This article is posted here (Gurufocus.com).
Here is an excerpt:
Just before the housing crisis Schloss flipped through Value Line and stopped finding a furniture company battered by a lousy housing market: Bassett Furniture. The chair and table maker was trading at a 40% discount to book and had a 7% dividend yield. Schloss said something about how book value hasn’t risen for years and how the dividend may be under threat. His recommendation was to consider buying when and if the company cuts its dividend. Then it would be even cheaper and it eventually most probably will recover (sounds like it would have been wise to wait for General electric to cut its dividend before buying it not too long ago)! The company indeed cut it’s dividend after that from 20 cents to 10 cents and then to 0 by the end of 2008. By the beginning of 2009 the stock was trading under 1 dollar. His call was right: It now recovered to 8 dollars.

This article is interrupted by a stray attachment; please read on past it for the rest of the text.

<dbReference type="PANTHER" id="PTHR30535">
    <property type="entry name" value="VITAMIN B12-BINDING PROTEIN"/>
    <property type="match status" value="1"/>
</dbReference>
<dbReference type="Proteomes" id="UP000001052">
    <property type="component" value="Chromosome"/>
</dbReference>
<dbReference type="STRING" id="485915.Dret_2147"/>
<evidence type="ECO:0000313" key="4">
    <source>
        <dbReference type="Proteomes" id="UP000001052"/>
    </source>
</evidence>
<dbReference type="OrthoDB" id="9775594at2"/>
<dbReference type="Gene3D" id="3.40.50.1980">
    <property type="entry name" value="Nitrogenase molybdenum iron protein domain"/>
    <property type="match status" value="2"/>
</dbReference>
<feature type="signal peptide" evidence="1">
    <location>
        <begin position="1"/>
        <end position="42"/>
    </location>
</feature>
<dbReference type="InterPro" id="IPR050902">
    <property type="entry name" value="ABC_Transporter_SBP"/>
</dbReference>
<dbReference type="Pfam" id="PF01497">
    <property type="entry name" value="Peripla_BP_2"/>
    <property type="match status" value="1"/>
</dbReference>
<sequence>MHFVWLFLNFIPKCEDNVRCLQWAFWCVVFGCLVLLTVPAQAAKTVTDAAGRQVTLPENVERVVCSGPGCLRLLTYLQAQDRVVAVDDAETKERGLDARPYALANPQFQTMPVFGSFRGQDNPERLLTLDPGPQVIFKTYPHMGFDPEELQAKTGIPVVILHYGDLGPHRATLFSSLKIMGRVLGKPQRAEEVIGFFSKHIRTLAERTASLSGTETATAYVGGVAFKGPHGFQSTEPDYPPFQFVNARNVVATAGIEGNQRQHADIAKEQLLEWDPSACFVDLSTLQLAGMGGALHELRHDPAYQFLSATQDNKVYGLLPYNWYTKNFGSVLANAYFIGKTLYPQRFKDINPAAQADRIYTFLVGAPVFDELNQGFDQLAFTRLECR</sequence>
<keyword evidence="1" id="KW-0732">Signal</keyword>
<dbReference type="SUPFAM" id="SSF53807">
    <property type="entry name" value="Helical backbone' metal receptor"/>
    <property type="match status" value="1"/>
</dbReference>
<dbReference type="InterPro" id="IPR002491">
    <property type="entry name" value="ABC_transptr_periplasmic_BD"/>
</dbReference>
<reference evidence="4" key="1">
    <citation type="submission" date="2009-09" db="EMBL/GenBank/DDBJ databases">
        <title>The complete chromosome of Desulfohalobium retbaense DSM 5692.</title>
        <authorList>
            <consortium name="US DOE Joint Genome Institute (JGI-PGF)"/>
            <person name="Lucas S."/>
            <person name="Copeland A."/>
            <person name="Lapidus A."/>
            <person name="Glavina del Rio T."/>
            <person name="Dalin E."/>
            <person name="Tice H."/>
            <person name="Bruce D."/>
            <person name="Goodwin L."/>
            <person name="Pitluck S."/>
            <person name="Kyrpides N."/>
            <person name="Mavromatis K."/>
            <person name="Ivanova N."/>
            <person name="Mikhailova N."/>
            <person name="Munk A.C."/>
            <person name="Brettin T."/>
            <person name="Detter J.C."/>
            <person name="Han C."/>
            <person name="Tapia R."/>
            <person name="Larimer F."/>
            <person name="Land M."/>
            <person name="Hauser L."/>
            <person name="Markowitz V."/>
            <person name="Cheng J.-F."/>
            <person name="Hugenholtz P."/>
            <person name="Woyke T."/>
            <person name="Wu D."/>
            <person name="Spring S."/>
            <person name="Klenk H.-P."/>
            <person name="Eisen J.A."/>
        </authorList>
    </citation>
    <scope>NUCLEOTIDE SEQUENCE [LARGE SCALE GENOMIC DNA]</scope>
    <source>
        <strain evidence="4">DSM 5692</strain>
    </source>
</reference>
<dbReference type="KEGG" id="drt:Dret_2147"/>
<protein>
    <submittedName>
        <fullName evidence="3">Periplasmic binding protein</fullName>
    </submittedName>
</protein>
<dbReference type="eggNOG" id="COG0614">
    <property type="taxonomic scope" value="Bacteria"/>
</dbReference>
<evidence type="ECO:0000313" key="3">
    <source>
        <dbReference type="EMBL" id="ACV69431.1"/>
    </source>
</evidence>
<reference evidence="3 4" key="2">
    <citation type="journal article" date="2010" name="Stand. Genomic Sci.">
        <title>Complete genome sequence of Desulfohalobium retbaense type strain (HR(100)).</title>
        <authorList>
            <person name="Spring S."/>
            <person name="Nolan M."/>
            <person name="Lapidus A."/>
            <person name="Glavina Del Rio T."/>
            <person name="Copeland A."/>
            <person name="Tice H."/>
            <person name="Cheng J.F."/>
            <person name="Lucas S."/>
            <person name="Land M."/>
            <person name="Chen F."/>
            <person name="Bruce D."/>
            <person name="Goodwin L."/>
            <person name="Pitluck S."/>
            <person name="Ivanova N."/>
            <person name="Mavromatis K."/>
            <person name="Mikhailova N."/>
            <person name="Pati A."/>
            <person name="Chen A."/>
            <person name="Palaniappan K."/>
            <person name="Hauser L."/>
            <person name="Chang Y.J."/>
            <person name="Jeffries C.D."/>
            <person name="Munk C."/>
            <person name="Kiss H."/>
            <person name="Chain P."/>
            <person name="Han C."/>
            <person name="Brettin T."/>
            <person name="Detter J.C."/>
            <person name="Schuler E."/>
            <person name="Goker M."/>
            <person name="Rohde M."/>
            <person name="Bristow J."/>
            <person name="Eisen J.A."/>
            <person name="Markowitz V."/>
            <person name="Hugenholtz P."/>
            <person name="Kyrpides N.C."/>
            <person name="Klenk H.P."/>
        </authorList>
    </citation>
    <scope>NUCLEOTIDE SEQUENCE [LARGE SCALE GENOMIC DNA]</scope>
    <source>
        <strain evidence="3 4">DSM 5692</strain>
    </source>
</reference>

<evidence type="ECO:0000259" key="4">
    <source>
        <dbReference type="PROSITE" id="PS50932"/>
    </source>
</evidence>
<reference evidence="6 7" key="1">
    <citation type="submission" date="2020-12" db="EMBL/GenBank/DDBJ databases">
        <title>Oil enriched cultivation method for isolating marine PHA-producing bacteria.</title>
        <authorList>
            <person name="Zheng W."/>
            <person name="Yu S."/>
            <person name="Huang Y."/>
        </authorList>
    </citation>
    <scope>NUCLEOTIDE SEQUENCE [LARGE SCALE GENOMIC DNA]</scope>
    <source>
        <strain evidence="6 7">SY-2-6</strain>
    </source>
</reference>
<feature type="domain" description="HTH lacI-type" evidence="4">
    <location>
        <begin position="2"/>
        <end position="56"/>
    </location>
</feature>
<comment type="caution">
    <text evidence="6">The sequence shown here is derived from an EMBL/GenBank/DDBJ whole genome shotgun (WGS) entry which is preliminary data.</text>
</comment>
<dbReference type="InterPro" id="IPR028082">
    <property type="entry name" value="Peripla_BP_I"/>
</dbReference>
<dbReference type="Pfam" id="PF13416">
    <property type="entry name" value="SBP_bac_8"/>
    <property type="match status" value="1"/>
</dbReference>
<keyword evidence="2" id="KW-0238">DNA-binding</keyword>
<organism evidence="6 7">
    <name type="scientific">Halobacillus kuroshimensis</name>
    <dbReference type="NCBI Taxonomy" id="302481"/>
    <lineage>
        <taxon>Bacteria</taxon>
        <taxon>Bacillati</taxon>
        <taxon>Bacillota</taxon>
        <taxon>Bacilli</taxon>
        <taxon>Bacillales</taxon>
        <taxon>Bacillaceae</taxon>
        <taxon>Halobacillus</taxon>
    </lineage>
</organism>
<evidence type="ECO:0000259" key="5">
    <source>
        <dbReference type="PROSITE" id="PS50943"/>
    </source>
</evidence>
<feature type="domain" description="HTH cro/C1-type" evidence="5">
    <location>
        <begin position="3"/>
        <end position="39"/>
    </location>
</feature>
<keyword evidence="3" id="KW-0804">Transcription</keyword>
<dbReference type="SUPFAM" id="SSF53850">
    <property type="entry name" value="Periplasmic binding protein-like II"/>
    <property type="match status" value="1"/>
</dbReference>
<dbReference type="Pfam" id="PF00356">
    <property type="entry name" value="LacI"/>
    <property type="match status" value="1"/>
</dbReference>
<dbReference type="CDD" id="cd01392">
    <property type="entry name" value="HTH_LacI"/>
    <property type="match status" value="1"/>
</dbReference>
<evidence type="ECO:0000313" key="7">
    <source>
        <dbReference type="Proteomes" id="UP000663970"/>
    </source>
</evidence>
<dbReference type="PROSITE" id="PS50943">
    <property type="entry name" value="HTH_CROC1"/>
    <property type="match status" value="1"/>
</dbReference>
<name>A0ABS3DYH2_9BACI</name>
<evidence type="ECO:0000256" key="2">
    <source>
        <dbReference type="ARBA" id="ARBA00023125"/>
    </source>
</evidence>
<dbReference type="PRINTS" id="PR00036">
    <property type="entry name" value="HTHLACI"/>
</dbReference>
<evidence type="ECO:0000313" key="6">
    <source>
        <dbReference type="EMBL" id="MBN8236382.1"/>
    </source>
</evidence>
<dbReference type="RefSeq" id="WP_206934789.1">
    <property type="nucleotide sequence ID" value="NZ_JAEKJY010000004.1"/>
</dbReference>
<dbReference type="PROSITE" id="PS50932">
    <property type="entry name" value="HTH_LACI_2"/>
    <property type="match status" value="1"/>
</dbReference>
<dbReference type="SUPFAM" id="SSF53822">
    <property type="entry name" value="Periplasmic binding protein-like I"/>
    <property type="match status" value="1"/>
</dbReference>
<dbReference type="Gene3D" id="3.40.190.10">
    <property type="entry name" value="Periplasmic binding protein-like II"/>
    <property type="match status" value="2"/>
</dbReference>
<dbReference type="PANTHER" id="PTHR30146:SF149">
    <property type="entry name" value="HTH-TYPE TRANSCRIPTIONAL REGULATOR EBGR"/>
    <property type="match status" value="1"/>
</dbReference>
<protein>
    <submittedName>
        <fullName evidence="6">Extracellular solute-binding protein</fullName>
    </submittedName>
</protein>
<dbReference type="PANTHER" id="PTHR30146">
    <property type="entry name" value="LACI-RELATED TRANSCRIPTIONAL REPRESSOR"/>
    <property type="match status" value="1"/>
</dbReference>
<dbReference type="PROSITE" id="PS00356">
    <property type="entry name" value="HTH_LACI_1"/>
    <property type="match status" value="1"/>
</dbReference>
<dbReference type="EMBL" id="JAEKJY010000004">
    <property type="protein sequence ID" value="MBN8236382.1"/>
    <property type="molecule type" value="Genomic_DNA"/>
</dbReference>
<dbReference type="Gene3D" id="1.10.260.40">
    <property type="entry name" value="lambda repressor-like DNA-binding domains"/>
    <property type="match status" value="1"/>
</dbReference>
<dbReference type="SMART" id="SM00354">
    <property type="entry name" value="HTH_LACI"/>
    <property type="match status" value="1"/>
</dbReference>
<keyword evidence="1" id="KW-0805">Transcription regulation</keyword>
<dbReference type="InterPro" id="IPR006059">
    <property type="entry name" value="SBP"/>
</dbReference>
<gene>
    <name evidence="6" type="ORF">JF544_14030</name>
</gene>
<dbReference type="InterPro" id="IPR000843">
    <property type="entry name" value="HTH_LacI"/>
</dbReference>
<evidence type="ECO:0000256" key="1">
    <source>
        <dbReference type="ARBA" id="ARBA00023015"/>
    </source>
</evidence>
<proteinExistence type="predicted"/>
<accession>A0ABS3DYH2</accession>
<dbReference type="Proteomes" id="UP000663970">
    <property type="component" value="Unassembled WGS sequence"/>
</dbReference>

|Walter Schloss never changed his investing philosophy, he refined it, he looked forward to buy decent companies with temporary problems, small or no dent and selling under book value. After 17 recessions I guess he acquired a good intuition. And he does really pick up unknown, small cap companies as Buffett said. He simply does not want to lose money on an investment and spoke of Benjamin Graham’s essential ability to remove emotions completely from investing. Mr. Market is emotional. But Mr. Graham did not care, he purchased securities strictly on a quantitative basis. He remained close to fully invested throughout his career. It looks like he trusted more the power of companies to preserve value than holding cash, gold, or meager bank deposits who tend to lose due to inflation. He once said, “I think I sleep better owning stocks than owning cash!”. Companies were his favorite currency.|